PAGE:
Green Giant Fresh, the fresh produce arm of Green Giant, has expanded its Cauliflower Crumbles product first introduced in 2015 with new Cauliflower Crumbles Fried Rice Blend and Sweet Potato & Cauliflower Crumbles.
On the frozen side, Green Giant has been selling its frozen Green Giant Riced Cauliflower for about a year, and also recently began offering a variety of frozen Riced Veggie blends that include cauliflower, along with frozen mashed cauliflower and a new line of Veggie Tots – like tater tots but with cauliflower and other vegetables.
Sales for Santa Maria, California- based Gold Coast Packing’s value- added cauliflower products have taken off, said Vice President of Sales and Marketing Brent L. Scattini. About 75 percent of the company’s business is in the foodservice sector.
“We’ve probably seen at least a 130 percent increase in our sales in the last year and a half, talking about cauliflower in general,” he said.
Its fine diced Caulifornia Snow cauliflower – which makes a cut that’s about the size of a grain of rice – comes in 1-pound bags for retail, which is about equivalent to a full head of cauliflower. It’s in a variety of retail spaces, including most Aldi stores nationwide.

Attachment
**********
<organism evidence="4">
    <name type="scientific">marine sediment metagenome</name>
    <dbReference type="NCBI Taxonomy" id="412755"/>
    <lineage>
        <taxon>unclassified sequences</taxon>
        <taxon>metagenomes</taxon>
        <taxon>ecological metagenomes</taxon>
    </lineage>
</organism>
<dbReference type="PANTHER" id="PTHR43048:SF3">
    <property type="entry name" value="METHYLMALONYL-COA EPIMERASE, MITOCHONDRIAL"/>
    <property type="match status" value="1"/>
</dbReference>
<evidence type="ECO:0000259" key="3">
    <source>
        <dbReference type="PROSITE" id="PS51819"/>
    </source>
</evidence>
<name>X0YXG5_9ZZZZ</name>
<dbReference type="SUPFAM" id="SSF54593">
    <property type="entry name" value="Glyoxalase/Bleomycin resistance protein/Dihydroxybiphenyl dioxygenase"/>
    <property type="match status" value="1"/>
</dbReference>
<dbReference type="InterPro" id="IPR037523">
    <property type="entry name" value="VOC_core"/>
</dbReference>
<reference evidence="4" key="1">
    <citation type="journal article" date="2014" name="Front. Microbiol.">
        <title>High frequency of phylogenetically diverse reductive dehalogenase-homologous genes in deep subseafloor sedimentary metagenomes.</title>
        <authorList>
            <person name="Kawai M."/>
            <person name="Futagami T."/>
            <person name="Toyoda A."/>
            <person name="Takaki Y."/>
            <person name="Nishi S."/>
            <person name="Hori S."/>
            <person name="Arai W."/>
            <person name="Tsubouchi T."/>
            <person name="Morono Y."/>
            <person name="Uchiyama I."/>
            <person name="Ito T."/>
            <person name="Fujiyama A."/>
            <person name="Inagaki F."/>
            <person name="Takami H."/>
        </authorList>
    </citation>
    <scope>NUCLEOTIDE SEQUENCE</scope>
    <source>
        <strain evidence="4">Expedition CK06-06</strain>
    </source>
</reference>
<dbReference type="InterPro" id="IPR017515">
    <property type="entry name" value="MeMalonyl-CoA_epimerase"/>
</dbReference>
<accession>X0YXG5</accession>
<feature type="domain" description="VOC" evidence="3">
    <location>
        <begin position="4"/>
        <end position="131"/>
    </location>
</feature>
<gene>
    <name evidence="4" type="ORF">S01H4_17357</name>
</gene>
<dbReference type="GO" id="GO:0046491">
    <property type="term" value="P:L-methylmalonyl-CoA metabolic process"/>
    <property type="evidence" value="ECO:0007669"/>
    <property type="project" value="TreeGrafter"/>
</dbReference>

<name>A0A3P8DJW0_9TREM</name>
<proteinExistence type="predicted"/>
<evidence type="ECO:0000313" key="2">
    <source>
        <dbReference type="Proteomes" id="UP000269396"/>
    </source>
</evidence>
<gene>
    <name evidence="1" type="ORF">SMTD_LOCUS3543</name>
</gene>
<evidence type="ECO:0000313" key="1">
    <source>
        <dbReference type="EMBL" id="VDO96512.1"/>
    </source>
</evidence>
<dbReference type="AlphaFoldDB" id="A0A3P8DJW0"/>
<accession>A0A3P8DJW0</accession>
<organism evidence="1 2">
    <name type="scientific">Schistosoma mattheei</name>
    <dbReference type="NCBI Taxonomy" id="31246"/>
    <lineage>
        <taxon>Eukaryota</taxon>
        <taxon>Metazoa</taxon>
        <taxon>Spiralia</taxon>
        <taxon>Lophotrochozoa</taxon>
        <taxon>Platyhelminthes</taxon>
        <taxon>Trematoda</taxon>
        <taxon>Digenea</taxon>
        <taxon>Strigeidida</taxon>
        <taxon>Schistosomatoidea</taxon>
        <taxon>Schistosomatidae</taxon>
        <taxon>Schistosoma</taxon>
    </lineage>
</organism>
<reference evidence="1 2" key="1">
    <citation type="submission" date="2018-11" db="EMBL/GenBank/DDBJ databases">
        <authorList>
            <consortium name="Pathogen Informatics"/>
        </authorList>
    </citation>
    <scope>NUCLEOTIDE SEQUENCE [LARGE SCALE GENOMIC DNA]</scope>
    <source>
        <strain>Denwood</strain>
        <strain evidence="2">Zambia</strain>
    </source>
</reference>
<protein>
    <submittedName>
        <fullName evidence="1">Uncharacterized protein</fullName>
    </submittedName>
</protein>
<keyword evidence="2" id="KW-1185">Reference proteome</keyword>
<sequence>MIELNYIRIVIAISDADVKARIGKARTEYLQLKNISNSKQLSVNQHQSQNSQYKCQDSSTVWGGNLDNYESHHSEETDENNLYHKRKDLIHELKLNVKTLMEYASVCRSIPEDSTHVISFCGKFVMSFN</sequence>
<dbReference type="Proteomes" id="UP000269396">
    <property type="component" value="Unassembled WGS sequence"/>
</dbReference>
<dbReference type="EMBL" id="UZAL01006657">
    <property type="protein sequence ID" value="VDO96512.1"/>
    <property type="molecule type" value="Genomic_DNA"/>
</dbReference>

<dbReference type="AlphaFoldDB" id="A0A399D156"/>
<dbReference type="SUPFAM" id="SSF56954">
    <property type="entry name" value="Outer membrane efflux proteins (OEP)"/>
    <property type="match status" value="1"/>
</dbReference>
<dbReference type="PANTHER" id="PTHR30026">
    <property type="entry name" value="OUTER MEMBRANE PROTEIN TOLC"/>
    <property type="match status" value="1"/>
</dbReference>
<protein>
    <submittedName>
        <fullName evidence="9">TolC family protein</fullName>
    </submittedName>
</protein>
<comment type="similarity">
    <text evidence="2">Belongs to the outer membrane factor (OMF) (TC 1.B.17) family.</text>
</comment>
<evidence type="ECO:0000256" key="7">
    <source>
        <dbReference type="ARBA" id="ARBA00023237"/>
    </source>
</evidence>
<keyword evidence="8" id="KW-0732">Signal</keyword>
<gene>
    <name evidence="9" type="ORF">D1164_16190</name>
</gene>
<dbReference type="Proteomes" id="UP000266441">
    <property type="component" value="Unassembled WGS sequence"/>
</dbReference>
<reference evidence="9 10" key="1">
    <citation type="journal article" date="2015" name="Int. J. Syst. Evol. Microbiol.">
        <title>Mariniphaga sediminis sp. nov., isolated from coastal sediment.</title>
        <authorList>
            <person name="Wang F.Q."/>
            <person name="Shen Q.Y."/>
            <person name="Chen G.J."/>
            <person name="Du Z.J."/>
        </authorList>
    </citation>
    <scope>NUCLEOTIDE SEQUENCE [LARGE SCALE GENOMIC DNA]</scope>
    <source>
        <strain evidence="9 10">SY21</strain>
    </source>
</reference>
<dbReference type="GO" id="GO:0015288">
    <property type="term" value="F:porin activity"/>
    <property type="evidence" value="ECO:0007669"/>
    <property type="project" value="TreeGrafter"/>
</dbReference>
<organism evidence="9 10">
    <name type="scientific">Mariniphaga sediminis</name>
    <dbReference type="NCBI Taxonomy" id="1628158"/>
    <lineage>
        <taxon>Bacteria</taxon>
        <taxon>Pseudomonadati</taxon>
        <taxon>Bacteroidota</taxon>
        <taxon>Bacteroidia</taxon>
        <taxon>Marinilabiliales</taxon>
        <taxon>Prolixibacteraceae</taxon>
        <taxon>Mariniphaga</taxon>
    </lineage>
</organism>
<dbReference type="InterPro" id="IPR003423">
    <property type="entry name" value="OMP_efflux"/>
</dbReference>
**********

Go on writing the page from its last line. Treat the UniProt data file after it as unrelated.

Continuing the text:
“It cuts out the whole necessity for a food processor and making a mess, giving everybody the ability to make something quickly and still be able to do these recipes that are on Pinterest,” said Katie Boncich, Gold Coast’s marketing manager, in reference to the multitude of recipes on the Internet and social media now that use fine chopped cauliflower to make pizza crust, rice and homemade cauliflower tots.
“They can cut out 15 minutes of prep time by not having to wash it, process it … all of the things we are doing here for them.”
Gold Coast also makes various sizes of cauliflower florets – some bite size to suit different recipes.